Apple’s streaming music service could make your music collection better

May 27, 2011
Music

Newish rumored details are emerging concerning Apple’s answer to Google Music, a cloud-based music service that could make users’ music collections better. The rumored streaming music service Apple (AAPL) is building, which most of the Internet seems to think is called “iCloud,” isn’t going to work in the same ways as Amazon (AMZN) and Google’s […]

Newish rumored details are emerging concerning Apple’s answer to Google Music, a cloud-based music service that could make users’ music collections better.

The rumored streaming music service Apple (AAPL) is building, which most of the Internet seems to think is called “iCloud,” isn’t going to work in the same ways as Amazon (AMZN) and Google’s (GOOG) services. Those two platforms allow users to upload their music to a server on the Internet, and then stream their own files back to any devices they want to using an Internet connection. So upload your MP3 library from your computer to Google Music, for example, and then you can play that track on your Android phone, without having to store it.

Apple is going one better than those existing services, according to a story from PC World. Instead of uploading tracks to the cloud server, Apple will “mirror” them – that is, the iCloud service will scan through users’ music libraries and then find those same tracks that already exist on Apple’s servers, so there will be no uploading and no “digital locker” storage online like Google and Amazon provide. You still have to own the track you’re streaming through iCloud, but you don’t have to copy it to the Internet in order to use it. This is the same system streaming music service Streamedy uses.

Apple already has all that music available anyway since it provides it through iTunes for sale, so it makes sense that the company wouldn’t want to add a bunch of extra server space just to allow users to upload tracks to which Apple already has access. And this has the added side-effect of giving users the best quality track for streaming using iCloud. So while you might have a scratchy, slightly corrupt MP3 you ripped off a half-broken CD you bought in 1989 scanned to iCloud, Apple will stream you back a pristine digital track from its master files.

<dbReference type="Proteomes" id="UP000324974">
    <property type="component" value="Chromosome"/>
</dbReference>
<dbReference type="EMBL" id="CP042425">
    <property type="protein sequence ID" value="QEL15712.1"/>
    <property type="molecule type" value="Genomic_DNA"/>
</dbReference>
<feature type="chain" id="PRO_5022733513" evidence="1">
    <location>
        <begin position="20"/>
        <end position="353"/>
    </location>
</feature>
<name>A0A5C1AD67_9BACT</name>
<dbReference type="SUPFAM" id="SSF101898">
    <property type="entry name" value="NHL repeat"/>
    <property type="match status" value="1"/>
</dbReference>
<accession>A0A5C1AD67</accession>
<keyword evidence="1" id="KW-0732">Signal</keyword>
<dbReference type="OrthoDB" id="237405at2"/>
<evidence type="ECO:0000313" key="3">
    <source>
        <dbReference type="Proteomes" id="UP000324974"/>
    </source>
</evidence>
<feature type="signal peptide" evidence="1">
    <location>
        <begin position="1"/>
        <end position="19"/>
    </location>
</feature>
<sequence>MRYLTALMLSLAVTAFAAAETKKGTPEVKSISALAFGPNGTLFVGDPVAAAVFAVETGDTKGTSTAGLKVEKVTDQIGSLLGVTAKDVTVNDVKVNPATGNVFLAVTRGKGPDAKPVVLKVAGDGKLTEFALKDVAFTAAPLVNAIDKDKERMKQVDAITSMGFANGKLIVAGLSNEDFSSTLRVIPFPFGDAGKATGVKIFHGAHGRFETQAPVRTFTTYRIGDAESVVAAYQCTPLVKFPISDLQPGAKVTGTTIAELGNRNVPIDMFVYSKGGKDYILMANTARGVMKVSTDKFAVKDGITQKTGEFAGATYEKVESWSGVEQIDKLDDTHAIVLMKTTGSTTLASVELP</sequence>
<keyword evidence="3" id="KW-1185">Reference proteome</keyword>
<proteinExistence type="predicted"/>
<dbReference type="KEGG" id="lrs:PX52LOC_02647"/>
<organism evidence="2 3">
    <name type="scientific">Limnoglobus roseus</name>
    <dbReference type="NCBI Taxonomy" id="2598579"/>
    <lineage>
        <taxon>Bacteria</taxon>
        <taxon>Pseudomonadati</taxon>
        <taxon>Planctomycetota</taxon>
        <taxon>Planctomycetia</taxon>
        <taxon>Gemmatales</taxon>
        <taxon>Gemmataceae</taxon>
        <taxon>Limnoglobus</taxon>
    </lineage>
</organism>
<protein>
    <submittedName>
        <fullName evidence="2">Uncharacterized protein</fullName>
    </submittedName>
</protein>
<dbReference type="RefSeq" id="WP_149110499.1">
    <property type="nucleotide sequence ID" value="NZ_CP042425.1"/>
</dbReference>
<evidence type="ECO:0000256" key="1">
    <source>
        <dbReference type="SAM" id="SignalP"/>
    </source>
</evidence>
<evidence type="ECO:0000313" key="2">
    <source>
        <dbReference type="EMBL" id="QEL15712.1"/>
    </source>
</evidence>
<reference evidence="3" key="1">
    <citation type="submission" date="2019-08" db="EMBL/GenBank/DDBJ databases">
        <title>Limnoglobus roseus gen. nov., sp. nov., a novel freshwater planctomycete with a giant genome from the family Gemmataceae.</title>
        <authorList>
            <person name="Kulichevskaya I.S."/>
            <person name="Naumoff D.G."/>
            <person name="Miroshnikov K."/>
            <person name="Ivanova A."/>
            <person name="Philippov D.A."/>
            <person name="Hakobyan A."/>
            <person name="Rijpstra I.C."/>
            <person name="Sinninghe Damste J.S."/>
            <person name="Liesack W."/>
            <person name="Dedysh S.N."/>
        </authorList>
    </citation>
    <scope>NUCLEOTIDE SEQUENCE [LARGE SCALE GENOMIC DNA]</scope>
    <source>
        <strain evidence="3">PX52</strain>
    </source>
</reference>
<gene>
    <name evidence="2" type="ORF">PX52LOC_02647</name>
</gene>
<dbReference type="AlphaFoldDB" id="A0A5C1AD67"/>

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The other benefit of the scan system Apple is reportedly using, other than giving access to higher-quality tracks, is that users won’t have to go through the lengthy, sometimes hours-long process of uploading their tracks to the Internet. With Google Music, Amazon, mSpot and other streaming services, users have to wait for their music to upload, and with big music libraries, that can take a really, really long time. Since Apple will just be scanning users’ libraries, the process should go much quicker.

We’ve also been hearing that Apple’s service will actually leave some portion of a user’s music tracks on the devices to which they stream content. The idea here is that when a user picks a track to play on iCloud, the program will start by playing a snippet of the song that’s left locally saved on the device’s hard drive. That would allow the track to start immediately, rather than creating a slight lag while iCloud gathers data from the Internet to stream the track.

With the snippet playing, iCloud has a few seconds to get the data for the rest of the song and fill in the gaps, but the effect would be seamless to the listener. It would also allow users to quickly flip between tracks with no delay, just as if they were listening to tracks saved locally on their device.

Apple is widely expected to announce and explain iCloud in detail at its Worldwide Developers Conference on June 6. Be sure to check back here then to get the straight dope on whatever Apple makes official.

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Phil Hornshaw

Phil Hornshaw is a freelance writer, editor and author living in Los Angeles, dividing his time between playing video games, playing video games on his cell phone, and writing about playing video games. He’s also the co-author of So You Created a Wormhole: The Time Traveler’s Guide to Time Travel, which attempts to mix time travel pop culture with some semblance of science, as well as tips on the appropriate means of riding dinosaurs. Check out his profile.

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